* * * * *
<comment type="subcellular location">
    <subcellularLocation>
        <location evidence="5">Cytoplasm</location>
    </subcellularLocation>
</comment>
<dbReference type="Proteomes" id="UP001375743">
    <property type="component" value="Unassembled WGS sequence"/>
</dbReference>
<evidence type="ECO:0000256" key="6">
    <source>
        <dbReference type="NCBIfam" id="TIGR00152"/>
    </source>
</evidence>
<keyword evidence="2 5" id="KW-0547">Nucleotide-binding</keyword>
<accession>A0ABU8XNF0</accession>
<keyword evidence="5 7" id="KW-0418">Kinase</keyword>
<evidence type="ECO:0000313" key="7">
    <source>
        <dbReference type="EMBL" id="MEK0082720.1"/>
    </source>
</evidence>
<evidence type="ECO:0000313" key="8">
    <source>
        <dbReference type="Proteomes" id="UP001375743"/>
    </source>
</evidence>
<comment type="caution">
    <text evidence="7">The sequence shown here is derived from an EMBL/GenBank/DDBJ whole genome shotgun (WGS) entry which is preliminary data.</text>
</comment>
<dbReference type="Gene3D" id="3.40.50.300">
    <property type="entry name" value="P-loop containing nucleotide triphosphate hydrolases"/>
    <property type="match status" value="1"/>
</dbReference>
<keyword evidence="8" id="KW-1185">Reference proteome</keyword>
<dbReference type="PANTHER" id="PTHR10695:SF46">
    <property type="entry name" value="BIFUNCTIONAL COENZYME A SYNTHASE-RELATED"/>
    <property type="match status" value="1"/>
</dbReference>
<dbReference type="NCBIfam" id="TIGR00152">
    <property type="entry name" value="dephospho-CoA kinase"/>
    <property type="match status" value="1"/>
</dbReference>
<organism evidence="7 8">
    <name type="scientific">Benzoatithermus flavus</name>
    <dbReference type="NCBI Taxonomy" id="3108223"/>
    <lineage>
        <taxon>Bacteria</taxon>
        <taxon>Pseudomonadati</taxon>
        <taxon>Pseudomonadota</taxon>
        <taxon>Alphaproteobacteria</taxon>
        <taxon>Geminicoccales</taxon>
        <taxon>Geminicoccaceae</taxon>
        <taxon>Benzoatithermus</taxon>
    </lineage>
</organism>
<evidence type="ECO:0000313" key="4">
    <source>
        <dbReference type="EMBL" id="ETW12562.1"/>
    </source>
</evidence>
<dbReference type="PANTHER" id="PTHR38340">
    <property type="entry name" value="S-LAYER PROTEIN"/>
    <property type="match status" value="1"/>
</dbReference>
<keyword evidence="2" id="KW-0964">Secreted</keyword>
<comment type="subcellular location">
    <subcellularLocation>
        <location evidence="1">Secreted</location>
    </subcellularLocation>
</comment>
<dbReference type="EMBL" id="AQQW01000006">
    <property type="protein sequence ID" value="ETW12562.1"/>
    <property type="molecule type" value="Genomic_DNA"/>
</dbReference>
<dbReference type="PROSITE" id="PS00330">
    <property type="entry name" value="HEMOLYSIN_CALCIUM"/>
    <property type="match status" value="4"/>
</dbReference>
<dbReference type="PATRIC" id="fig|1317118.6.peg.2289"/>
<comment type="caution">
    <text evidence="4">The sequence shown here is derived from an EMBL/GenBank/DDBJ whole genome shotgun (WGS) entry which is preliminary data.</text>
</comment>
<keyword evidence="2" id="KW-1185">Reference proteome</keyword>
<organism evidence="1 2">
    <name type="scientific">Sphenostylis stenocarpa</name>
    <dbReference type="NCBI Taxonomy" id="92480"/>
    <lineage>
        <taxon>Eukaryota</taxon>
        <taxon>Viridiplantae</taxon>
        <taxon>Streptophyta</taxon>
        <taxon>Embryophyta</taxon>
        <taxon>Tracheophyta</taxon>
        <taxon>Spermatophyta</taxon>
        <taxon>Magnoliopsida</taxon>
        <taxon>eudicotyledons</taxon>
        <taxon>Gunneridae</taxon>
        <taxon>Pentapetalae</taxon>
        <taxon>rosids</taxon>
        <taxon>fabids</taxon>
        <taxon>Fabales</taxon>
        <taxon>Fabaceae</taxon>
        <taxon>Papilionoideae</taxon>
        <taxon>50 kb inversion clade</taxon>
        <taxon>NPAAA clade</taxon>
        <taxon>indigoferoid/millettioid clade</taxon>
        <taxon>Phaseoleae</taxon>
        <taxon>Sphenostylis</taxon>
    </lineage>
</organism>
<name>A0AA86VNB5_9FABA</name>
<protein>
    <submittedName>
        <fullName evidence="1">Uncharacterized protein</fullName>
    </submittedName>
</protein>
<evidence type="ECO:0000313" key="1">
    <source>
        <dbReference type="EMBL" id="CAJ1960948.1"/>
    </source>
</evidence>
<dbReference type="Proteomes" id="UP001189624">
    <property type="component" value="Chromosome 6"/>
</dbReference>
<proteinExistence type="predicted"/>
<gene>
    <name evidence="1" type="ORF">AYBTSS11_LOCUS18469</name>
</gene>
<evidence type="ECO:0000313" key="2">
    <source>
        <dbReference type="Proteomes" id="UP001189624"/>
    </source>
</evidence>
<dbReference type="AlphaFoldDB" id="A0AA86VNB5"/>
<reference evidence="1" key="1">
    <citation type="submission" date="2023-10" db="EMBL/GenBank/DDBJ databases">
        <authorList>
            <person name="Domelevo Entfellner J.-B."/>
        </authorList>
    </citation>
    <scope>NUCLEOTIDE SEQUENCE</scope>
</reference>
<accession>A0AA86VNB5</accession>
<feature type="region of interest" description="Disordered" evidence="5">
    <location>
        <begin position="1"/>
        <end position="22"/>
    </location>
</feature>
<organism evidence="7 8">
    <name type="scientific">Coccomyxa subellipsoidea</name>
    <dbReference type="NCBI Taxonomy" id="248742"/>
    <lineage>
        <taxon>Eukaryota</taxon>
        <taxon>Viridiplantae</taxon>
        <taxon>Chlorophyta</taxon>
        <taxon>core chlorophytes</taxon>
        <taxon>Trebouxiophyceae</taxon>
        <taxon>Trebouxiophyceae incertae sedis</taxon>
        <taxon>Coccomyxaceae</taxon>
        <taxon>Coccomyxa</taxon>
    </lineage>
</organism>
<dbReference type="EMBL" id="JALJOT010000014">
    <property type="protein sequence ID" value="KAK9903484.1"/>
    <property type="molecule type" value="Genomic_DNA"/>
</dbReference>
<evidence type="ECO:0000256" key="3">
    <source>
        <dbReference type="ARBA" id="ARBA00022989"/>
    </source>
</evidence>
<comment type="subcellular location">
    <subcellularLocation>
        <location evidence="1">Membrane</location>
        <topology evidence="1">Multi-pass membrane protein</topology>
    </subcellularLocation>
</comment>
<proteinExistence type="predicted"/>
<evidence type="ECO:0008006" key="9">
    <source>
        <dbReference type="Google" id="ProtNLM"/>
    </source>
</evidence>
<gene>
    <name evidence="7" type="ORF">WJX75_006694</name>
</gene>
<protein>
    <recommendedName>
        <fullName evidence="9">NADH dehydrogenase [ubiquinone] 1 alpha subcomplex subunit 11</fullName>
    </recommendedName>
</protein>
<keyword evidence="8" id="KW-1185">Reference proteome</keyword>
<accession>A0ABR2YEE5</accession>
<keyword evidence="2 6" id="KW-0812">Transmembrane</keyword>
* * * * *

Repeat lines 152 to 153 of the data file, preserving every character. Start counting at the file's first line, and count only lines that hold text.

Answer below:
    <lineage>
        <taxon>Eukaryota</taxon>